A former teacher and teacher's aide in Fairfax County, Virginia, accused of abusing non-verbal disabled children entered plea agreements on Monday that would result in reduced charges and no jail time.
Cylmeera Gastav and her assistant Cecelia Benavides worked at Freedom Hill Elementary School in what's known as an IDS classroom, working with students who have severe disabilities. They were originally charged with cruelty and injuries to children and assault and battery.
Both women entered Alford pleas on Monday, reducing felony charges to misdemeanors and recommending no jail time. Benavides entered the plea for six counts and Gastav for two.
The Alford pleas mean the women admit there is enough evidence to find them guilty. They would also be barred from working with children.
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One victim's mother teared up as she spoke to News4 outside the courtroom.
"Frustrated, in pain, the wounds take a long time to heal. To this day, I am still tormented. Why did they treat my little boy this way? Why did they treat him this way? What was their fury?" said Sandra Gomez, the mother of one of the victims. She spoke in Spanish and News4 translated her interview into English.
Gomez' son Steve has a disability in which he is non-verbal and prone to seizures. He is one of six children allegedly abused.
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Steve's big brother, Joey, said he was angry about the reduction in charges.
"I was just outraged," he said.
Detectives began their investigation in Sept. 2019 when a teacher noticed bruising on a student and contacted Child Protective Services.
Incidents prosecutors described in court Monday are graphic. In one instance, a child was dragged from a wheelchair and thrown to the floor, they said. Another child was dragged around the classroom by their feet, and children were slapped and hit for misbehaving, as well as force fed to the point of choking, according to prosecutors.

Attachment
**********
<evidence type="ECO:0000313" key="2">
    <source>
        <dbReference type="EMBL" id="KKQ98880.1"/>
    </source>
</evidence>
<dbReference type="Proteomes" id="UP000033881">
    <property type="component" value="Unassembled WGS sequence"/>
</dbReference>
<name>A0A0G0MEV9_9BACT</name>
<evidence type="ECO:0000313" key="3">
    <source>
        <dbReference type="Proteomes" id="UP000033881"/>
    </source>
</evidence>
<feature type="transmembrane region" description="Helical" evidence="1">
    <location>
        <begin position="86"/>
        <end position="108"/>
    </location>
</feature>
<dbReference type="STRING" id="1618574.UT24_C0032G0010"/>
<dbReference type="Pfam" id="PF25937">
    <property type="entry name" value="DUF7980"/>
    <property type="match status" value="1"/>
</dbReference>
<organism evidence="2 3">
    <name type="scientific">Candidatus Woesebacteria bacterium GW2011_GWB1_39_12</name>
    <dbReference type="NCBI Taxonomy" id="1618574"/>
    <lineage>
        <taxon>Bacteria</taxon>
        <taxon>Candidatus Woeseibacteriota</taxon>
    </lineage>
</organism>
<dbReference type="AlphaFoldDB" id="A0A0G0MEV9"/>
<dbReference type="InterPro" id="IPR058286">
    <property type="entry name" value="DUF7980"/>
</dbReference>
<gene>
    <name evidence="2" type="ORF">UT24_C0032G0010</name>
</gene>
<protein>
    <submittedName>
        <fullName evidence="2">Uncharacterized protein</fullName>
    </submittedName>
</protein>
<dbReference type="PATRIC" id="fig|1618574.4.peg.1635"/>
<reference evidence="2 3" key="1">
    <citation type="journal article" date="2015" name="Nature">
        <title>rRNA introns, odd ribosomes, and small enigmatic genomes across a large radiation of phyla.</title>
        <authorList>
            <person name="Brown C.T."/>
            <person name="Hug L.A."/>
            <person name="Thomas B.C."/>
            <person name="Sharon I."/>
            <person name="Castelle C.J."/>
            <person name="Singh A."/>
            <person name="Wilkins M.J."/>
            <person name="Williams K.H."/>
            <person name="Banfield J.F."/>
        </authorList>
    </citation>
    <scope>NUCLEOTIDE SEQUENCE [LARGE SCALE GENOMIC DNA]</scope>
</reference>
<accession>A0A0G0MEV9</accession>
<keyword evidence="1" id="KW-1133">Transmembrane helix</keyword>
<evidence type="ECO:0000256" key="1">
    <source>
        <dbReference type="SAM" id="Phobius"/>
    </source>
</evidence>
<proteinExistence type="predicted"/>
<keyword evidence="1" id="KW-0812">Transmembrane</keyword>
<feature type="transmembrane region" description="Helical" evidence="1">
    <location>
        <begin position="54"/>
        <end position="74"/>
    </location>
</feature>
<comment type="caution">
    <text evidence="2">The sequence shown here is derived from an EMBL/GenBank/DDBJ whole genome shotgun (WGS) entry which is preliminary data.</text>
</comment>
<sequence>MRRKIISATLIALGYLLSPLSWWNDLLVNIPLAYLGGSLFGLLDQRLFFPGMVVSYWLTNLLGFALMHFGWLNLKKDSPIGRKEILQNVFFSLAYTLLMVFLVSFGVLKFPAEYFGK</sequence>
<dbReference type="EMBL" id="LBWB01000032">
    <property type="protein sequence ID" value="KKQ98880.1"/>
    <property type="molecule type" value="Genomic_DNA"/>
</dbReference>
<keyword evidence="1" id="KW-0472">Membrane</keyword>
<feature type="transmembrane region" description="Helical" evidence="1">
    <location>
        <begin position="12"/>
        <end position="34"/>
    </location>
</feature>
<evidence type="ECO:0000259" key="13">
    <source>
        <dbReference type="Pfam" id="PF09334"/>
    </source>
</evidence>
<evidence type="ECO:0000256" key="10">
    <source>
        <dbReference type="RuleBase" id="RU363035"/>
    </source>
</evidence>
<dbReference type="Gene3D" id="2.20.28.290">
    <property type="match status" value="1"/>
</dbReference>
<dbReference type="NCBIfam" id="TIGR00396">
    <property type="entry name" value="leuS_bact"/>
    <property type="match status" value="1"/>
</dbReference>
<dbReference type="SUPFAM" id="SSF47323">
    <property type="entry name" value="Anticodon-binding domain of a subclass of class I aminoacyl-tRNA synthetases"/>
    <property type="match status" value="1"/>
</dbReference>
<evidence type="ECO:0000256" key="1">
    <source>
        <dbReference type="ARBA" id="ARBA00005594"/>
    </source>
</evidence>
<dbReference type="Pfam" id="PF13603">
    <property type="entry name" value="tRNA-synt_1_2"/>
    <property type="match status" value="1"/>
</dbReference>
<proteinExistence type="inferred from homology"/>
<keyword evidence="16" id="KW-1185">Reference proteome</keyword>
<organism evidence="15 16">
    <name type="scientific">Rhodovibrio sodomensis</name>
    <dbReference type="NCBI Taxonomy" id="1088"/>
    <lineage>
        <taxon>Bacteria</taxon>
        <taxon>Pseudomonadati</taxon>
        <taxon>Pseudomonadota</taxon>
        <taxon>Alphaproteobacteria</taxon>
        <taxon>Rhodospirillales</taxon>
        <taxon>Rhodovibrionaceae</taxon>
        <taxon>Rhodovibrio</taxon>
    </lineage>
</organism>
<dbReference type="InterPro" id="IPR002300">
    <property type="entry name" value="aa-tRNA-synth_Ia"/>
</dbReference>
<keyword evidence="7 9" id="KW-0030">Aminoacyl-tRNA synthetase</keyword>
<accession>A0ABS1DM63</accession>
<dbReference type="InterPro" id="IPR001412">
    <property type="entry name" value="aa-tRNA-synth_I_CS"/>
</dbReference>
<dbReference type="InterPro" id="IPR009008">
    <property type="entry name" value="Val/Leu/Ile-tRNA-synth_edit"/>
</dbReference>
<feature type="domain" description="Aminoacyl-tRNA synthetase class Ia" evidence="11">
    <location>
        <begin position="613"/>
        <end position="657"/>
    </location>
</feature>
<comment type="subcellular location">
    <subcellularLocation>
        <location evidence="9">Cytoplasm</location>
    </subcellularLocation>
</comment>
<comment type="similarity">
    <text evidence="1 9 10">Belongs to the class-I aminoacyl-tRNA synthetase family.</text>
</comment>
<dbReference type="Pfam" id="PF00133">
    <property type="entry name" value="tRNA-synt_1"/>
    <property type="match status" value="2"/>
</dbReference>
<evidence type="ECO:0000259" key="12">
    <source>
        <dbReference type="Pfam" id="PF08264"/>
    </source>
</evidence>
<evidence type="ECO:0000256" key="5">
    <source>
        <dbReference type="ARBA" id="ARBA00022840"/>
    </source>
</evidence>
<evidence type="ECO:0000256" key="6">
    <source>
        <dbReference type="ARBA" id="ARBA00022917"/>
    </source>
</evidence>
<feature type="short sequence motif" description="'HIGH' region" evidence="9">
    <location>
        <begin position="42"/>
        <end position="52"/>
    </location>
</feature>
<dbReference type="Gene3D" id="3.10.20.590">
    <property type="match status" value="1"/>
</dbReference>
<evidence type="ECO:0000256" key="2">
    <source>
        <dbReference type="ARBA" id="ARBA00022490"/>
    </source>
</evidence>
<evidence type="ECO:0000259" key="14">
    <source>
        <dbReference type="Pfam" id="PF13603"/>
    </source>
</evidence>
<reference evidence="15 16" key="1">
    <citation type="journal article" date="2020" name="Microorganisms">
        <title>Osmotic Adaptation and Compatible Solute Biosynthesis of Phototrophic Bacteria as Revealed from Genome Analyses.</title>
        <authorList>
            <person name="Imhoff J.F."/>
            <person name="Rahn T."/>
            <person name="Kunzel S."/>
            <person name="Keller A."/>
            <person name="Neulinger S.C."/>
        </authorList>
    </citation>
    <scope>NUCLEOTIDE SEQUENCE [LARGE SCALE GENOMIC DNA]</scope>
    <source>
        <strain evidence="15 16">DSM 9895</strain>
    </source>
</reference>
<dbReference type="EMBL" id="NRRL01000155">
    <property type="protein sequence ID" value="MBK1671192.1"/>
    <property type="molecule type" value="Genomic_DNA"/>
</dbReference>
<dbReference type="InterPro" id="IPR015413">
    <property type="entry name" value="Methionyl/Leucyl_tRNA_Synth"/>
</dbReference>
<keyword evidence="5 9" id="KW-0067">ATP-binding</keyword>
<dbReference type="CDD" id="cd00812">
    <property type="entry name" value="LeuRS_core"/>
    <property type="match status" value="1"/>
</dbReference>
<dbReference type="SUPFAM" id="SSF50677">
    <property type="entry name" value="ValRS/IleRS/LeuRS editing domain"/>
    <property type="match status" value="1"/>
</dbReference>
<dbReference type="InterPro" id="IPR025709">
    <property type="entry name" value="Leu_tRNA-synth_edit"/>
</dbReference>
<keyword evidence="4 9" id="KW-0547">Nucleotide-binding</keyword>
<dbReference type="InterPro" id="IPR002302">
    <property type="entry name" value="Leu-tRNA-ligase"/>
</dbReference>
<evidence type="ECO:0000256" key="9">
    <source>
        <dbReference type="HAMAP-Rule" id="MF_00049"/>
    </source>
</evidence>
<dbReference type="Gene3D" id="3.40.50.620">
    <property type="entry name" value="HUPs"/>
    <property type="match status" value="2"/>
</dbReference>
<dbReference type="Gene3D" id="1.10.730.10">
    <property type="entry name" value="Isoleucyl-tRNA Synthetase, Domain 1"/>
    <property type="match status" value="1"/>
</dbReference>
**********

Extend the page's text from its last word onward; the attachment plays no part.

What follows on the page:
The allegation in Steve’s case is that he was shoved when he cried. But his family believes he too was force fed because he now resists eating.
"In my little brother's development, to see him go down a lot, because he’s special needs to begin with and now his development was, like, stunted," Joey said. "I’d like to see her be punished for that because right now we’re suffering sometimes."
A public health attendant in the school reported the assaults, which she says began in February 2019 and continued into the following school year. She kept a journal that detailed incidents of hitting, pushing, dragging and slapping the disabled students.
The employee reported her concerns to Principal Scott Bloom. Bloom spoke with Gastav, but he did not notify law enforcement.
An IDS teacher also observed and even videotaped some of the alleged abuse by Benavides. Court documents report one video shows Benavides walking up to a student and hitting him with her right forearm in the chest. The student fell to the ground. Another video shows Benavides shoving a rolling chair into a student seated on the ground.
Prosecutors told the judge Monday they agreed to suspend all jail time in the plea deal because if the case went to trial, they believed the outcome would likely be the same.
But the judge has not yet signed off on the plea agreements.
"The plea hasn’t been agreed to yet so hopefully it changes and hopefully justice is served," Joey said.
A hearing to finalize the plea agreements is set for early September.
The detective investigating the allegations reported the public health attendant witnessed a conversation in April 2019 in which Gastav told Benavides to deny any allegations she might be questioned about.
Benavides was interviewed by police on Sept. 24, according to the police affidavit. She reportedly denied most of the allegations but did admit to dragging a student across the floor by his foot and to grabbing students inappropriately. She told police she had difficulty controlling a particular student and admitted she may have made mistakes.